It is a wild, dark, forbidding place. The sparse landscape latticed with ancient, low slate walls that follow field patterns established in the Iron Age. Now, in the depths of a severe winter, the land has had the colour sucked out of it, reducing it to muddy shades of green and brown under a dark, gun-metal sky. What few trees that escape the constant westerly winds adapt by complying to its demands and bend inland in submission. The trees are small but thick of limb, their gnarled roots clutching at the thin soil, their branches scraped back, stripped bare by the force of the wind. It is a land that almost seems devoid of life. In summer what meagre grazing there is,wrenched from its roots by flocks of scrawny sheep. But even they can’t winter in this landscape. If the wind and the cold don’t claim them, the sea cliffs often do, so they winter indoors or sometimes shipped up-country to fatten on milder pastures.
What houses there are, hunker down below in valleys and hollows. Built of the same slate as the field boundaries, they squat low on the earth, as if fearful that they could be blown off it. Their walls are two or 3 feet thick. The grey slates of their roofs covered in layers of black tar to prevent them being blown away, their doors, their windows, set well back into the walls. Small, mean affairs. The windows are not to be looked out of. When a man spends all his time in the open air, he’s had enough of light and space and the elements. He wants to close the door on it. Shut it out, stoke up the fire and light up the oil lamps. Thick velour curtains are pulled over the windows and the doors to keep out the wind which, even so, manages to force its way in through small gaps in the weathered wood and make the heavy material billow and collapse on itself, like a live thing.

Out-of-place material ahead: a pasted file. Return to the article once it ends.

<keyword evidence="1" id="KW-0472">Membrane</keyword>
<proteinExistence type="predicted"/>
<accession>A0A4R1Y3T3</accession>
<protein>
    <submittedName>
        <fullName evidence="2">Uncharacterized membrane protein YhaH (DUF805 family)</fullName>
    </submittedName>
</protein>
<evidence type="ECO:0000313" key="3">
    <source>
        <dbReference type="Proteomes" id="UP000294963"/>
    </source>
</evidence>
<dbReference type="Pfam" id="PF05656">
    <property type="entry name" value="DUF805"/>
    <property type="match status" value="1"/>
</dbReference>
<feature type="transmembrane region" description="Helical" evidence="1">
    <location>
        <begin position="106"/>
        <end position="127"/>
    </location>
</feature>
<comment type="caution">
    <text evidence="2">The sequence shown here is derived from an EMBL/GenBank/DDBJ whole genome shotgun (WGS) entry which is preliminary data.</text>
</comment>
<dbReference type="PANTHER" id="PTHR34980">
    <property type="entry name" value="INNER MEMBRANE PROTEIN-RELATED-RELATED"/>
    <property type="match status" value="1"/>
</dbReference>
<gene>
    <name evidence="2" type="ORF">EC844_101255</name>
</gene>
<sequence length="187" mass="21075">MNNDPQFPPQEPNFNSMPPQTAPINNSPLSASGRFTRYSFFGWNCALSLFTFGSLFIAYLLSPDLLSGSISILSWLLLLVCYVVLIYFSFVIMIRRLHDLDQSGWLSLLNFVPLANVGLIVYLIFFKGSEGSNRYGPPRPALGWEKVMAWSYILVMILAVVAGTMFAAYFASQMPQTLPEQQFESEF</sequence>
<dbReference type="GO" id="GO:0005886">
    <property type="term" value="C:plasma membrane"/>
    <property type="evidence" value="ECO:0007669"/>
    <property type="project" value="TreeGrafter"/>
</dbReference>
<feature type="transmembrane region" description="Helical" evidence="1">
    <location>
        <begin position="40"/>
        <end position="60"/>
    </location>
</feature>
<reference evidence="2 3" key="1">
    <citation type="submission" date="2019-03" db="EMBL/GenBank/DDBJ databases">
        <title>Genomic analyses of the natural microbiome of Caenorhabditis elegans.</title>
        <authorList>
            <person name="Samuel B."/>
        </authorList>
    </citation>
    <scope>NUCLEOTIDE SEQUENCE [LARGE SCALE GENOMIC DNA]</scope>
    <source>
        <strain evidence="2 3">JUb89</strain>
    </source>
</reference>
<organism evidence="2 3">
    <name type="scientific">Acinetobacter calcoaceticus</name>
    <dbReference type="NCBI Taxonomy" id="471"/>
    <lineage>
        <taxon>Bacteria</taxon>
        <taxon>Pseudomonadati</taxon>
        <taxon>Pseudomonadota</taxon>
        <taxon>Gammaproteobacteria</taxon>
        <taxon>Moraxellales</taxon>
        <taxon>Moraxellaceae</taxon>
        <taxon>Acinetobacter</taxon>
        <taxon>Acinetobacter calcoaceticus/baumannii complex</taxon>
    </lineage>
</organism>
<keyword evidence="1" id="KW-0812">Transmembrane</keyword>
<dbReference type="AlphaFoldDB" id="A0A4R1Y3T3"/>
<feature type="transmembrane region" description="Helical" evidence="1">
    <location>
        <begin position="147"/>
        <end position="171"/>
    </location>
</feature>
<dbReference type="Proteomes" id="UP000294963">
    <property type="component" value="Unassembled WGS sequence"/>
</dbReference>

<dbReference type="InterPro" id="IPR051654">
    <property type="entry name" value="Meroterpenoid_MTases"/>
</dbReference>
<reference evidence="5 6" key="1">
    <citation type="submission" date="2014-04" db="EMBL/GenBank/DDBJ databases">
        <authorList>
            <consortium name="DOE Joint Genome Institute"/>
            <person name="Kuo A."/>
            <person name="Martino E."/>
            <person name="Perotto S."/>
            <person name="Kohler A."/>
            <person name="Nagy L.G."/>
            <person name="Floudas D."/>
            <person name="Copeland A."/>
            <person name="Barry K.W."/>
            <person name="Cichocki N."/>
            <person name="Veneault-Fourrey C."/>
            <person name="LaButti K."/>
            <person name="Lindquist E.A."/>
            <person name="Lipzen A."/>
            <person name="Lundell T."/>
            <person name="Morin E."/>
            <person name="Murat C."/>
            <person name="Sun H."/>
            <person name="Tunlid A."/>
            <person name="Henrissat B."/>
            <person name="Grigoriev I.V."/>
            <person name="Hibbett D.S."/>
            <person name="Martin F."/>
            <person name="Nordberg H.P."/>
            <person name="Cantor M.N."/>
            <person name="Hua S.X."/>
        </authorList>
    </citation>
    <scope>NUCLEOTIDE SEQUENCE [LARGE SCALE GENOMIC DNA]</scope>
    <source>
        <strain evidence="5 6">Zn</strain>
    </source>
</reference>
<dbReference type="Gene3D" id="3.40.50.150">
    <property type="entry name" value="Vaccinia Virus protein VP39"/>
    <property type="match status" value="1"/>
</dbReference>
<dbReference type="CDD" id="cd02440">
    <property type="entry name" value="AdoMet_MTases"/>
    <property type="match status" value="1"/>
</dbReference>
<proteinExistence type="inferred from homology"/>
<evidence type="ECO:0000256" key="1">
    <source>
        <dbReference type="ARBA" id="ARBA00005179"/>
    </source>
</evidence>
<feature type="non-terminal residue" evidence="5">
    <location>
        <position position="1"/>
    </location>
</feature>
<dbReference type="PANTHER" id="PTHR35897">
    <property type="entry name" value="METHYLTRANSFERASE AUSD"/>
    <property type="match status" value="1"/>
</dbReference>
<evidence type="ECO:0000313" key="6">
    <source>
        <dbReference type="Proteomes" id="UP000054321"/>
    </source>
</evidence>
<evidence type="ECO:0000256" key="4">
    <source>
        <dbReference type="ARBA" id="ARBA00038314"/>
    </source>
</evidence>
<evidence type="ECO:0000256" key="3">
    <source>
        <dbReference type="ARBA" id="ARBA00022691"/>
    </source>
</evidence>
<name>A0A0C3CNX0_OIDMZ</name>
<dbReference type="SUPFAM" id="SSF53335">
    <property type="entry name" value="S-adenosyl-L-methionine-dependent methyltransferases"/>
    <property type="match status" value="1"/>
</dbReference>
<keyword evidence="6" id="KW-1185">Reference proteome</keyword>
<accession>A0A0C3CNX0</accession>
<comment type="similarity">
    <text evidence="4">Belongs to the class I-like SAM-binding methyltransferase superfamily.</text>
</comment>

Even when the sound of an Atlantic storm is at its height, with a house creaking and groaning under its assault, there are other sounds to be heard, waves crashing on the worn faces of the vertiginous cliffs and gulls screaming in excitement and fear as they hurtle inland to seek shelter.
God help the fishermen caught out on nights like this, their wives and families waiting anxiously at home for them. No closed curtains for them. In the small fishing ports, in the poor, terraced cottages, hanging on the hillsides, curtains are kept open to show the men folk their way back to harbour. On nights like this even non believers pray.
When the sea runs high, up on the cliff tops you can hear a boom as thousands of tons of surging water hit the caves and blowholes carved out of the cliff faces. Water that has started its journey thousands of miles away off North America before it arrives to spend itself on granite determined to resist its force.
Underneath those same cliffs, stretching out to sea were the mine shafts where men, women and children worked to bring out the ores that even Caesar’s Legions coveted. Cold, damp tunnels and caverns pushed out under the beaches and the seabed itself, so that above the miner’s heads surged millions of tons of seawater.
They could hear it groaning, they could smell it and see it, as it ran in rivulets down the faces of the very rocks they were working. They feared the water breaking in more than a rock fall, more than the collapse of a tunnel from which there might be some escape, some faint chance of rescue. But when the sea came in, a miner had no chance. To die in freezing seawater, panicking and gasping for air in a dark mineshaft in which one could barely stand upright, was the kind of death that struck terror into a person’s soul.